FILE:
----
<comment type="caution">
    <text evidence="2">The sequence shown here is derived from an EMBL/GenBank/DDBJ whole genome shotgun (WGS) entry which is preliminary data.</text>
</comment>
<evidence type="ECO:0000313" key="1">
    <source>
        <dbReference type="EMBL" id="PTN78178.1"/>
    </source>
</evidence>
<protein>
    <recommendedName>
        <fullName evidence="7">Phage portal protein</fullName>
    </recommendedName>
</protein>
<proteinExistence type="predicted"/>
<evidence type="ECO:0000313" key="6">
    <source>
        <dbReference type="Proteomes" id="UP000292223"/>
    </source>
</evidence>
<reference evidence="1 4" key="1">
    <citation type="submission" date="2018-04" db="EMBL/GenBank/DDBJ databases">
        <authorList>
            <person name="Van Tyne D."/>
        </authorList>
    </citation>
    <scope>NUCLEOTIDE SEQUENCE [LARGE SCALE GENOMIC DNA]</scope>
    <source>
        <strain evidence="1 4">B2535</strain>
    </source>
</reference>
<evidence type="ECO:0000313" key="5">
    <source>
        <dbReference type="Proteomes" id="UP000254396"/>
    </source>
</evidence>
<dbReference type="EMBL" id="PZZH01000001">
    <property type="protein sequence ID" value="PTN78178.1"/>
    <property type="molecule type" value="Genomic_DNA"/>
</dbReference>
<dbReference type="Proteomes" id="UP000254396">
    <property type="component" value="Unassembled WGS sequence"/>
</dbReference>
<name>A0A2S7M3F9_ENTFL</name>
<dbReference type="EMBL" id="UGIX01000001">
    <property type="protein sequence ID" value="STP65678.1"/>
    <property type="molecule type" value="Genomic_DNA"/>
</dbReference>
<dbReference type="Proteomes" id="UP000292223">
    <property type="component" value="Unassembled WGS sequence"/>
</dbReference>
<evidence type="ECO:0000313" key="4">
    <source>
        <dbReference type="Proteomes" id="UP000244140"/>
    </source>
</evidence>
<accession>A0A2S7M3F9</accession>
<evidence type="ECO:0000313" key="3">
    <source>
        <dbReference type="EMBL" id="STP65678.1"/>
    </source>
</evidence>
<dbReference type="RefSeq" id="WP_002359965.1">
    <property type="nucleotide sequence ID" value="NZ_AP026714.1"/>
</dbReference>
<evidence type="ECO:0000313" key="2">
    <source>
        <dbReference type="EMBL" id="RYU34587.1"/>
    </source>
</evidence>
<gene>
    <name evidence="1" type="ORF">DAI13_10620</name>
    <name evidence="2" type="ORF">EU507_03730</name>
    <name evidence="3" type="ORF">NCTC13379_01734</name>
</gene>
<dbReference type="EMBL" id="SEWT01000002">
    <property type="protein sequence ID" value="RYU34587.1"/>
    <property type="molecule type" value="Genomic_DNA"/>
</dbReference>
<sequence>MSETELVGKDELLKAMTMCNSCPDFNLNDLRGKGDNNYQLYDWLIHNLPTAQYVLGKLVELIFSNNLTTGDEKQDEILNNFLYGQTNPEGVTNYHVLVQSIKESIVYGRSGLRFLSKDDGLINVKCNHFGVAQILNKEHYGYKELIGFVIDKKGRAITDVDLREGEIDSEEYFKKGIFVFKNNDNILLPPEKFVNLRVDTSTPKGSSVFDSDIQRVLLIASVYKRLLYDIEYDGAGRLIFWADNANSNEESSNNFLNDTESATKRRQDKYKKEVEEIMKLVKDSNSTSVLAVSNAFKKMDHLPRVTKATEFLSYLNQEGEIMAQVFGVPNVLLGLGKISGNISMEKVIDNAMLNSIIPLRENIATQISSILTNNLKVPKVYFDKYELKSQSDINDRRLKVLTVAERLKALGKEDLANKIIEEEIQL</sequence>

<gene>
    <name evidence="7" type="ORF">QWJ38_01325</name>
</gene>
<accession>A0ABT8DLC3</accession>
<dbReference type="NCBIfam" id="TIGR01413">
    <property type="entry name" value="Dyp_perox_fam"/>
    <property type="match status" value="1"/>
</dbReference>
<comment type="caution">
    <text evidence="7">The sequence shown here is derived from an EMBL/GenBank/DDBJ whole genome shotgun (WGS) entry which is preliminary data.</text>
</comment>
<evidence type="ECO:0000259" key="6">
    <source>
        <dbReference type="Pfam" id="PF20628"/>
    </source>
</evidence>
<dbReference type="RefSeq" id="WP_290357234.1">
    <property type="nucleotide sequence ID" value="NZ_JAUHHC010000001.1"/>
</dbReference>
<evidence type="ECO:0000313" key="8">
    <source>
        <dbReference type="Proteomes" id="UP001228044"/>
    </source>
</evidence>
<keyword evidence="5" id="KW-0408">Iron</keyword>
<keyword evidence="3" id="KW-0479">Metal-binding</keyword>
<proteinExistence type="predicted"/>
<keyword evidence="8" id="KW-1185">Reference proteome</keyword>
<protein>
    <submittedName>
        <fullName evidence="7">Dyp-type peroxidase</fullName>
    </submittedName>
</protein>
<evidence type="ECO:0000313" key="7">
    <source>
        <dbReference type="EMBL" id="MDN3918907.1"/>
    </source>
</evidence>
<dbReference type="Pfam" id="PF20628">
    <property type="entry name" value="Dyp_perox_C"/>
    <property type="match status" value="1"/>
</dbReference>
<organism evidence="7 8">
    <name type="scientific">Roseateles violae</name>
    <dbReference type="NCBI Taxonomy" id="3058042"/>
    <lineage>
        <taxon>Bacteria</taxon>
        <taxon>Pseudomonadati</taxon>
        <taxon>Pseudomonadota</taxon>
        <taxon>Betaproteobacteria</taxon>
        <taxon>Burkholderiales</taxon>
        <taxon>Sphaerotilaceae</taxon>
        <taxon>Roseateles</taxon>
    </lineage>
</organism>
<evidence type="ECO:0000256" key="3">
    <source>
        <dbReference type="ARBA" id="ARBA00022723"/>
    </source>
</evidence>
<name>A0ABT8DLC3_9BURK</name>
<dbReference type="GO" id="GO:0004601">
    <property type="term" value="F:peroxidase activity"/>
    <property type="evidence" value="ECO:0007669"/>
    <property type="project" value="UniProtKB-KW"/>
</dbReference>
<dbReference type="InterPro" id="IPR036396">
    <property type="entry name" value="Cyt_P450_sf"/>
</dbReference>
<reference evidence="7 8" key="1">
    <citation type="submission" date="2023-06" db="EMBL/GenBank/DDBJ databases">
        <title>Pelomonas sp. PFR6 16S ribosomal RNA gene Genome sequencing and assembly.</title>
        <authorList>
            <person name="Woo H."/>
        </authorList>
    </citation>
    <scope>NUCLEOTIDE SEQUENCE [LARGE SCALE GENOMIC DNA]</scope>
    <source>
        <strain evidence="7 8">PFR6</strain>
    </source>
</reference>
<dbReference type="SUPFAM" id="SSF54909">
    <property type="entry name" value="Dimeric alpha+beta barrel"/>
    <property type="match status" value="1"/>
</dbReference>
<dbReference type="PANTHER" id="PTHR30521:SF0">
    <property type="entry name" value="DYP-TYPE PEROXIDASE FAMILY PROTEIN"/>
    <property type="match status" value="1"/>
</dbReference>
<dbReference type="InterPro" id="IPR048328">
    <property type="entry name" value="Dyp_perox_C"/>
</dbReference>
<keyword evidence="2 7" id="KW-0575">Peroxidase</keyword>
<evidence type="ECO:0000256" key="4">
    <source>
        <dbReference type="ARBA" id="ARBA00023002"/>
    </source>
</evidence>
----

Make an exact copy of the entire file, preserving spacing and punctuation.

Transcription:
<comment type="caution">
    <text evidence="2">The sequence shown here is derived from an EMBL/GenBank/DDBJ whole genome shotgun (WGS) entry which is preliminary data.</text>
</comment>
<evidence type="ECO:0000313" key="1">
    <source>
        <dbReference type="EMBL" id="PTN78178.1"/>
    </source>
</evidence>
<protein>
    <recommendedName>
        <fullName evidence="7">Phage portal protein</fullName>
    </recommendedName>
</protein>
<proteinExistence type="predicted"/>
<evidence type="ECO:0000313" key="6">
    <source>
        <dbReference type="Proteomes" id="UP000292223"/>
    </source>
</evidence>
<reference evidence="1 4" key="1">
    <citation type="submission" date="2018-04" db="EMBL/GenBank/DDBJ databases">
        <authorList>
            <person name="Van Tyne D."/>
        </authorList>
    </citation>
    <scope>NUCLEOTIDE SEQUENCE [LARGE SCALE GENOMIC DNA]</scope>
    <source>
        <strain evidence="1 4">B2535</strain>
    </source>
</reference>
<evidence type="ECO:0000313" key="5">
    <source>
        <dbReference type="Proteomes" id="UP000254396"/>
    </source>
</evidence>
<dbReference type="EMBL" id="PZZH01000001">
    <property type="protein sequence ID" value="PTN78178.1"/>
    <property type="molecule type" value="Genomic_DNA"/>
</dbReference>
<dbReference type="Proteomes" id="UP000254396">
    <property type="component" value="Unassembled WGS sequence"/>
</dbReference>
<name>A0A2S7M3F9_ENTFL</name>
<dbReference type="EMBL" id="UGIX01000001">
    <property type="protein sequence ID" value="STP65678.1"/>
    <property type="molecule type" value="Genomic_DNA"/>
</dbReference>
<dbReference type="Proteomes" id="UP000292223">
    <property type="component" value="Unassembled WGS sequence"/>
</dbReference>
<evidence type="ECO:0000313" key="4">
    <source>
        <dbReference type="Proteomes" id="UP000244140"/>
    </source>
</evidence>
<accession>A0A2S7M3F9</accession>
<evidence type="ECO:0000313" key="3">
    <source>
        <dbReference type="EMBL" id="STP65678.1"/>
    </source>
</evidence>
<dbReference type="RefSeq" id="WP_002359965.1">
    <property type="nucleotide sequence ID" value="NZ_AP026714.1"/>
</dbReference>
<evidence type="ECO:0000313" key="2">
    <source>
        <dbReference type="EMBL" id="RYU34587.1"/>
    </source>
</evidence>
<gene>
    <name evidence="1" type="ORF">DAI13_10620</name>
    <name evidence="2" type="ORF">EU507_03730</name>
    <name evidence="3" type="ORF">NCTC13379_01734</name>
</gene>
<dbReference type="EMBL" id="SEWT01000002">
    <property type="protein sequence ID" value="RYU34587.1"/>
    <property type="molecule type" value="Genomic_DNA"/>
</dbReference>
<sequence>MSETELVGKDELLKAMTMCNSCPDFNLNDLRGKGDNNYQLYDWLIHNLPTAQYVLGKLVELIFSNNLTTGDEKQDEILNNFLYGQTNPEGVTNYHVLVQSIKESIVYGRSGLRFLSKDDGLINVKCNHFGVAQILNKEHYGYKELIGFVIDKKGRAITDVDLREGEIDSEEYFKKGIFVFKNNDNILLPPEKFVNLRVDTSTPKGSSVFDSDIQRVLLIASVYKRLLYDIEYDGAGRLIFWADNANSNEESSNNFLNDTESATKRRQDKYKKEVEEIMKLVKDSNSTSVLAVSNAFKKMDHLPRVTKATEFLSYLNQEGEIMAQVFGVPNVLLGLGKISGNISMEKVIDNAMLNSIIPLRENIATQISSILTNNLKVPKVYFDKYELKSQSDINDRRLKVLTVAERLKALGKEDLANKIIEEEIQL</sequence>

<gene>
    <name evidence="7" type="ORF">QWJ38_01325</name>
</gene>
<accession>A0ABT8DLC3</accession>
<dbReference type="NCBIfam" id="TIGR01413">
    <property type="entry name" value="Dyp_perox_fam"/>
    <property type="match status" value="1"/>
</dbReference>
<comment type="caution">
    <text evidence="7">The sequence shown here is derived from an EMBL/GenBank/DDBJ whole genome shotgun (WGS) entry which is preliminary data.</text>
</comment>
<evidence type="ECO:0000259" key="6">
    <source>
        <dbReference type="Pfam" id="PF20628"/>
    </source>
</evidence>
<dbReference type="RefSeq" id="WP_290357234.1">
    <property type="nucleotide sequence ID" value="NZ_JAUHHC010000001.1"/>
</dbReference>
<evidence type="ECO:0000313" key="8">
    <source>
        <dbReference type="Proteomes" id="UP001228044"/>
    </source>
</evidence>
<keyword evidence="5" id="KW-0408">Iron</keyword>
<keyword evidence="3" id="KW-0479">Metal-binding</keyword>
<proteinExistence type="predicted"/>
<keyword evidence="8" id="KW-1185">Reference proteome</keyword>
<protein>
    <submittedName>
        <fullName evidence="7">Dyp-type peroxidase</fullName>
    </submittedName>
</protein>
<evidence type="ECO:0000313" key="7">
    <source>
        <dbReference type="EMBL" id="MDN3918907.1"/>
    </source>
</evidence>
<dbReference type="Pfam" id="PF20628">
    <property type="entry name" value="Dyp_perox_C"/>
    <property type="match status" value="1"/>
</dbReference>
<organism evidence="7 8">
    <name type="scientific">Roseateles violae</name>
    <dbReference type="NCBI Taxonomy" id="3058042"/>
    <lineage>
        <taxon>Bacteria</taxon>
        <taxon>Pseudomonadati</taxon>
        <taxon>Pseudomonadota</taxon>
        <taxon>Betaproteobacteria</taxon>
        <taxon>Burkholderiales</taxon>
        <taxon>Sphaerotilaceae</taxon>
        <taxon>Roseateles</taxon>
    </lineage>
</organism>
<evidence type="ECO:0000256" key="3">
    <source>
        <dbReference type="ARBA" id="ARBA00022723"/>
    </source>
</evidence>
<name>A0ABT8DLC3_9BURK</name>
<dbReference type="GO" id="GO:0004601">
    <property type="term" value="F:peroxidase activity"/>
    <property type="evidence" value="ECO:0007669"/>
    <property type="project" value="UniProtKB-KW"/>
</dbReference>
<dbReference type="InterPro" id="IPR036396">
    <property type="entry name" value="Cyt_P450_sf"/>
</dbReference>
<reference evidence="7 8" key="1">
    <citation type="submission" date="2023-06" db="EMBL/GenBank/DDBJ databases">
        <title>Pelomonas sp. PFR6 16S ribosomal RNA gene Genome sequencing and assembly.</title>
        <authorList>
            <person name="Woo H."/>
        </authorList>
    </citation>
    <scope>NUCLEOTIDE SEQUENCE [LARGE SCALE GENOMIC DNA]</scope>
    <source>
        <strain evidence="7 8">PFR6</strain>
    </source>
</reference>
<dbReference type="SUPFAM" id="SSF54909">
    <property type="entry name" value="Dimeric alpha+beta barrel"/>
    <property type="match status" value="1"/>
</dbReference>
<dbReference type="PANTHER" id="PTHR30521:SF0">
    <property type="entry name" value="DYP-TYPE PEROXIDASE FAMILY PROTEIN"/>
    <property type="match status" value="1"/>
</dbReference>
<dbReference type="InterPro" id="IPR048328">
    <property type="entry name" value="Dyp_perox_C"/>
</dbReference>
<keyword evidence="2 7" id="KW-0575">Peroxidase</keyword>
<evidence type="ECO:0000256" key="4">
    <source>
        <dbReference type="ARBA" id="ARBA00023002"/>
    </source>
</evidence>